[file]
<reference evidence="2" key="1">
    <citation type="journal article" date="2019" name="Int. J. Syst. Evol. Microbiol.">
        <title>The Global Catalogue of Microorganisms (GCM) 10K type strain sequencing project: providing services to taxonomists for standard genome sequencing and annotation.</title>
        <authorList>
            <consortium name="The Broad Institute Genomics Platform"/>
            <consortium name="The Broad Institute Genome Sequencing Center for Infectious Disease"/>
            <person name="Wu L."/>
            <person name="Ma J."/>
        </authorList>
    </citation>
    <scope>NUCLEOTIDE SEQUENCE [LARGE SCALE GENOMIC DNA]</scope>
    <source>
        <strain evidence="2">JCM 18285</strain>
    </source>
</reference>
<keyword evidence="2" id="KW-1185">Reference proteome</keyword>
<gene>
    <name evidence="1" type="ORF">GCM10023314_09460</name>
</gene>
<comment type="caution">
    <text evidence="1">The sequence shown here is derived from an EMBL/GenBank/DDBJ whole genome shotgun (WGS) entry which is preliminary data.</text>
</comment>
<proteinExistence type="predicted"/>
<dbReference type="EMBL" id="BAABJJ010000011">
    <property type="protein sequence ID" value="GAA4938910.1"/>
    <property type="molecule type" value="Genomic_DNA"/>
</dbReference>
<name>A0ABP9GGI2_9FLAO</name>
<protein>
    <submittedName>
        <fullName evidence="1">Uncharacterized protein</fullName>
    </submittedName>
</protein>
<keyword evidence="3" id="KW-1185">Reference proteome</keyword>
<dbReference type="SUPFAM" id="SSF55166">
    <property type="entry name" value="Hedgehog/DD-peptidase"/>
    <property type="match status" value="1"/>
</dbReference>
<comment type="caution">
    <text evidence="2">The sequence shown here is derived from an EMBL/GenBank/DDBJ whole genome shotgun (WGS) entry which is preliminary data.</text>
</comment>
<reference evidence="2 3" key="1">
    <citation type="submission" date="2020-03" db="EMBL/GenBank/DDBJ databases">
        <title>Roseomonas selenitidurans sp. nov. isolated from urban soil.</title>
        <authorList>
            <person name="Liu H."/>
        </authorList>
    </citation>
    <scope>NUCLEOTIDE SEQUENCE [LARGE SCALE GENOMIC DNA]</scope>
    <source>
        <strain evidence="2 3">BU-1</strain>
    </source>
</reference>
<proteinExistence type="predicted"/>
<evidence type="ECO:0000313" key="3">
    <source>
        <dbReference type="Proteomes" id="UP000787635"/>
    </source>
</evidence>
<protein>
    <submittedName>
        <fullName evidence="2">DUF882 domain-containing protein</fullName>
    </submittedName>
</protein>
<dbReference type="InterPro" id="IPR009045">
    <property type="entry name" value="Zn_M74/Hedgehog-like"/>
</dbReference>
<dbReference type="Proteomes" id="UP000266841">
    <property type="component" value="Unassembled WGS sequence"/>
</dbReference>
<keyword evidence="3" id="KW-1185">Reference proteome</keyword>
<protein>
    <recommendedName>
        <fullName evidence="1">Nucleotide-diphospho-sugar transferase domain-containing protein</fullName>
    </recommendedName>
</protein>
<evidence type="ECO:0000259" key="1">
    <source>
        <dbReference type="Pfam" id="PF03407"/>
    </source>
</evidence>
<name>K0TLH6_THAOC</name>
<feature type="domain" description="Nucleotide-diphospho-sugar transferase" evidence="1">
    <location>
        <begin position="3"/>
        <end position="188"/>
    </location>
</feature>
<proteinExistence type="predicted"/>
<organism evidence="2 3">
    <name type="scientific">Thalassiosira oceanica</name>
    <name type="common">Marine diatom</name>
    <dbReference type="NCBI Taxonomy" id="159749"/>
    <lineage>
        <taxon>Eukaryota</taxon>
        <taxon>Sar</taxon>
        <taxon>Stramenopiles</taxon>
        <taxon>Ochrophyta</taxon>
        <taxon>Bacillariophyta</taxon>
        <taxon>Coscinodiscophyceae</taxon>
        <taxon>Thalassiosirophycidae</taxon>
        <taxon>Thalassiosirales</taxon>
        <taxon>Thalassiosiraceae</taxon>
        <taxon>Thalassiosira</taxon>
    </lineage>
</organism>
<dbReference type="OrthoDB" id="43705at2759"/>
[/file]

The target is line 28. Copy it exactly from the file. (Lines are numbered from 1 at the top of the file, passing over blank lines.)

<name>A0ABP9GGI2_9FLAO</name>